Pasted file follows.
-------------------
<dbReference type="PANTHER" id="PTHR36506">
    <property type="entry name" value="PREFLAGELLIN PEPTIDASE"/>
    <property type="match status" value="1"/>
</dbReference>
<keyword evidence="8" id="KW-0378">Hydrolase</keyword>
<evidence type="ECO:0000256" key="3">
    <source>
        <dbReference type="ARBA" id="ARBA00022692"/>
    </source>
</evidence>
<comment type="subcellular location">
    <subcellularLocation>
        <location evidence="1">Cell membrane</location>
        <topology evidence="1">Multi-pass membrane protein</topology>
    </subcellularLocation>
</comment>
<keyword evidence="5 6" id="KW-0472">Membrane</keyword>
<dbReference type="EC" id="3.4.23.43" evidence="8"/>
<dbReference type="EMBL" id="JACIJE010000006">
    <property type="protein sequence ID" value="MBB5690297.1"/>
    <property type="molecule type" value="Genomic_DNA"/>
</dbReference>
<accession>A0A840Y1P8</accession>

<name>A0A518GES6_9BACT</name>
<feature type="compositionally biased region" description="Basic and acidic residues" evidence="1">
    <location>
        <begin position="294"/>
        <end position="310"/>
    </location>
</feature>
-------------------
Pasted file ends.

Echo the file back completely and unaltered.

<dbReference type="PANTHER" id="PTHR36506">
    <property type="entry name" value="PREFLAGELLIN PEPTIDASE"/>
    <property type="match status" value="1"/>
</dbReference>
<keyword evidence="8" id="KW-0378">Hydrolase</keyword>
<evidence type="ECO:0000256" key="3">
    <source>
        <dbReference type="ARBA" id="ARBA00022692"/>
    </source>
</evidence>
<comment type="subcellular location">
    <subcellularLocation>
        <location evidence="1">Cell membrane</location>
        <topology evidence="1">Multi-pass membrane protein</topology>
    </subcellularLocation>
</comment>
<keyword evidence="5 6" id="KW-0472">Membrane</keyword>
<dbReference type="EC" id="3.4.23.43" evidence="8"/>
<dbReference type="EMBL" id="JACIJE010000006">
    <property type="protein sequence ID" value="MBB5690297.1"/>
    <property type="molecule type" value="Genomic_DNA"/>
</dbReference>
<accession>A0A840Y1P8</accession>

<name>A0A518GES6_9BACT</name>
<feature type="compositionally biased region" description="Basic and acidic residues" evidence="1">
    <location>
        <begin position="294"/>
        <end position="310"/>
    </location>
</feature>